If God is Willing and da Creek Don’t Rise

If God Is Willing and da Creek Don’t Rise, a Spike Lee documentary on the aftermath of Hurricane Katrina and British Petroleum’s massive oil spill, includes multiple accounts of the effects of the two disasters on people with disabilities in New Orleans.

By now, almost everyone knows how people with disabilities died in botched Katrina evacuations, or were never given the opportunity to evacuate at all. Instead, Lee concentrates on individual stories that are indicative of the larger social problems people with disabilities face in a crumbling infrastructure.

A family relocated to Houston discovers educational services for their autistic son, and opts to stay (despite being one of the lucky few to have their Louisiana house paid for by insurance). Even before the storm, New Orleans had already been too impoverished to have anything like the Life Skills class they needed. Several people talk about the onset of their mental health and depression issues since the storm, and a lack of facilities, programs, and funding that has caused the suicide rate to rise to over twice the national average.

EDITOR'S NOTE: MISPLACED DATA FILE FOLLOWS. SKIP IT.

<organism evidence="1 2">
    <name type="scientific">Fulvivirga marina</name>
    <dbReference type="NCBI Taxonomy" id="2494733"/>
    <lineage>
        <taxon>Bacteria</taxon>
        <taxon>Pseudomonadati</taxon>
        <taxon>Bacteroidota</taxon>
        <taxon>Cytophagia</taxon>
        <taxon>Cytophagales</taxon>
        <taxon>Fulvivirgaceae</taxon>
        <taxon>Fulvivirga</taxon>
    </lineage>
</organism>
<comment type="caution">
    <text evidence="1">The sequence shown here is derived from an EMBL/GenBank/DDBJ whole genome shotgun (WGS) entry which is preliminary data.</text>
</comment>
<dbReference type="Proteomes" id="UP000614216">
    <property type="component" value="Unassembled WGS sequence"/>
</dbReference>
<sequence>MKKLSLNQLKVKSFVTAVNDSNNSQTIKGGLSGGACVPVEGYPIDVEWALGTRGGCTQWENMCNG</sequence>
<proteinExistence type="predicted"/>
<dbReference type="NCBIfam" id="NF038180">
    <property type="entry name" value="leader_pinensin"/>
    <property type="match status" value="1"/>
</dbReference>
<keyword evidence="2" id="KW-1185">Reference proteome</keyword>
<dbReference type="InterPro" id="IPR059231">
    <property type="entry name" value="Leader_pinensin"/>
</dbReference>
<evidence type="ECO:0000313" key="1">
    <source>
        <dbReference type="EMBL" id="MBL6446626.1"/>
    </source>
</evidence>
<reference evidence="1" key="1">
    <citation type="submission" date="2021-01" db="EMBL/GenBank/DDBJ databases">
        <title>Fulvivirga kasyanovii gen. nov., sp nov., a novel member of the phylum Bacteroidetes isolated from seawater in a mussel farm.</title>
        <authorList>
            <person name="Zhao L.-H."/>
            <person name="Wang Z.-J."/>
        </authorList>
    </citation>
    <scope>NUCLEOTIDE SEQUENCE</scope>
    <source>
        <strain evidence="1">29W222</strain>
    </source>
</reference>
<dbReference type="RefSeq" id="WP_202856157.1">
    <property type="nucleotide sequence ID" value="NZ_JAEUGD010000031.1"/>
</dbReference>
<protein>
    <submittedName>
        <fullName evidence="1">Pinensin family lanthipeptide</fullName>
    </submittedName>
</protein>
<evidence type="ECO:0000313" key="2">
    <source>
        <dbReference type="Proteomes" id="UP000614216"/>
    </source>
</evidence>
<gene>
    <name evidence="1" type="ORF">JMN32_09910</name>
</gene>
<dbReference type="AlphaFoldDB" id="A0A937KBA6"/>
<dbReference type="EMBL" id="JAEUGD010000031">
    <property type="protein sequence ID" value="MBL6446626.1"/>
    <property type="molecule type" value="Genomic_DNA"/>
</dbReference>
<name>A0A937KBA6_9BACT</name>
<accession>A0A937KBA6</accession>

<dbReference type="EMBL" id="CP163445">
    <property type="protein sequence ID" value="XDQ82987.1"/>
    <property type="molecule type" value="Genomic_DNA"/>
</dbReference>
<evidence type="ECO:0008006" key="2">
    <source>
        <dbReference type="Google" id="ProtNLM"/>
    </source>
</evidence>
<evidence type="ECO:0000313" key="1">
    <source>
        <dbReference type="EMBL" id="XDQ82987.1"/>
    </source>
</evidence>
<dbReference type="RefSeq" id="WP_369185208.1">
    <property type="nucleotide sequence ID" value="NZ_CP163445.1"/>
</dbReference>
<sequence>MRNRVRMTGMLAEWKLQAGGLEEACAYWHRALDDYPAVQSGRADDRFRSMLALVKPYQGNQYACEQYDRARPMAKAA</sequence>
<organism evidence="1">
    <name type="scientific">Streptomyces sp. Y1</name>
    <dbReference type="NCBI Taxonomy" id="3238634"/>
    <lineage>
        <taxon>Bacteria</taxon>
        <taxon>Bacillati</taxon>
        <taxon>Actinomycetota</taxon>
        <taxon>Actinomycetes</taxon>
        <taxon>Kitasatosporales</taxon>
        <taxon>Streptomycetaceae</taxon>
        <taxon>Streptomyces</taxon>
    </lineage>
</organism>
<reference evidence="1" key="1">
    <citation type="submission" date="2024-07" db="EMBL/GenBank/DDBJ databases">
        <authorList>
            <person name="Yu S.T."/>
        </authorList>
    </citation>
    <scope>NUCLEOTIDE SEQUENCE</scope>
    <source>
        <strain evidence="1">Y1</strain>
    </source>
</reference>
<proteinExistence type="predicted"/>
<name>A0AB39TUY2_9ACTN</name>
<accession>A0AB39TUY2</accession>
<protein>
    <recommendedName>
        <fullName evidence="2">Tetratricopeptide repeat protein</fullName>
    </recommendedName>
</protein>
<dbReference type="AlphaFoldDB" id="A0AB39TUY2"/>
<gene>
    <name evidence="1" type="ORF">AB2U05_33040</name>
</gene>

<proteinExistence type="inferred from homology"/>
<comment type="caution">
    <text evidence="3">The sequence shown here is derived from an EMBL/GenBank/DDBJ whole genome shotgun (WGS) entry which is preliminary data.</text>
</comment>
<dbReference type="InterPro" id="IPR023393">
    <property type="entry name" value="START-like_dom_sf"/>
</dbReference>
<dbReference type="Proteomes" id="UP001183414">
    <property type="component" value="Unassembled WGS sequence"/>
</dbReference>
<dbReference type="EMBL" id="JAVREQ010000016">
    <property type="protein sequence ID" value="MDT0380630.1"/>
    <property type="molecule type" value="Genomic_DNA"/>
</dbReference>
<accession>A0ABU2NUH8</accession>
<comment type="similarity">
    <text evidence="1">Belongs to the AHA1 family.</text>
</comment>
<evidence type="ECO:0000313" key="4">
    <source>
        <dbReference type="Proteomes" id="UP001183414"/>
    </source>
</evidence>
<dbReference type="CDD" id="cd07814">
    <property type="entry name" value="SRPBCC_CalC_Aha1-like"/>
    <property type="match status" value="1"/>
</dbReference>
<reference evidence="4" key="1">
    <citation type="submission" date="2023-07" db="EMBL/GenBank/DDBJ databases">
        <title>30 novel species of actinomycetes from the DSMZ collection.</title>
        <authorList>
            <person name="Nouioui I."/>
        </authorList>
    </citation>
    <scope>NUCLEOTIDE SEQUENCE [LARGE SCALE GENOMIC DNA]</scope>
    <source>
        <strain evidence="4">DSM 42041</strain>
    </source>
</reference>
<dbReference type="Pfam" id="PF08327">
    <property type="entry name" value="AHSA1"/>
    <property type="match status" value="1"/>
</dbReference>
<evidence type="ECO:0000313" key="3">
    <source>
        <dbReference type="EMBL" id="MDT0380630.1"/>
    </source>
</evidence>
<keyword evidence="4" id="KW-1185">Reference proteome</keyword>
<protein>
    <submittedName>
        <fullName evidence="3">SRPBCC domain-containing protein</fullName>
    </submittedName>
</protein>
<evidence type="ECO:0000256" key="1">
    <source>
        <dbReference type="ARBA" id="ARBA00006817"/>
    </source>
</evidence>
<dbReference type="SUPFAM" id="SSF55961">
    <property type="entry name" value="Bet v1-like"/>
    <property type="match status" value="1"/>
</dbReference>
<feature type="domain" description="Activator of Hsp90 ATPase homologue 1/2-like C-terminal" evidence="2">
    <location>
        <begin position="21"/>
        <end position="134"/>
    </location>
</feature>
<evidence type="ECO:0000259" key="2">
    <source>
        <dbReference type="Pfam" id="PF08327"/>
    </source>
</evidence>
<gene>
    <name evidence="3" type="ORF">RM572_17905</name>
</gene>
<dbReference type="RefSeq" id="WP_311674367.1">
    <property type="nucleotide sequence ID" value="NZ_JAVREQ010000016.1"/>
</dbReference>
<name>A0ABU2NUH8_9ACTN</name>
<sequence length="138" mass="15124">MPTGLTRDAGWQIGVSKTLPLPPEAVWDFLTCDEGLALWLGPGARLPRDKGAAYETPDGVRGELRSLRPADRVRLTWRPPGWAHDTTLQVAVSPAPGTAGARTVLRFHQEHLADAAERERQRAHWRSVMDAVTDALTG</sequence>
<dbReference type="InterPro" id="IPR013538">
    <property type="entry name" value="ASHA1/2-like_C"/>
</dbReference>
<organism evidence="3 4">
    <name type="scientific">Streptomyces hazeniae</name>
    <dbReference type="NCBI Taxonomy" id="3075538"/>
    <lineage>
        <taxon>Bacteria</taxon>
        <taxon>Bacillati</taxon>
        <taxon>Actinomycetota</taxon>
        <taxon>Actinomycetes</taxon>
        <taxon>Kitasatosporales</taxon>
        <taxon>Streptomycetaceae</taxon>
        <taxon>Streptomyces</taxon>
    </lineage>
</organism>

Later, the story of an unarmed intellectually disabled man “with a mental age of a first-grader” who was mistaken for a sniper by panicked (and possibly racist) police is told. And a discussion of the violence that followed is not complete without the account from a man who was shot in the neck and leg in separate incidents, necessitating the removal of part of his leg.

Despite the stated desire to rebuild New Orleans better than before, no mention of making new construction accessible to people with disabilities is made; indeed, one of the few bright spots in the documentary is the section on the new housing developments sponsored by Brad Pitt, towering above the flood line on stilts and full flights of stairs. We at Disability Movies have an uncomfortable feeling that when the creek rises (and it will rise), the lessons of Katrina will have been for naught, and the cycle of disability and poverty in New Orleans will begin anew.


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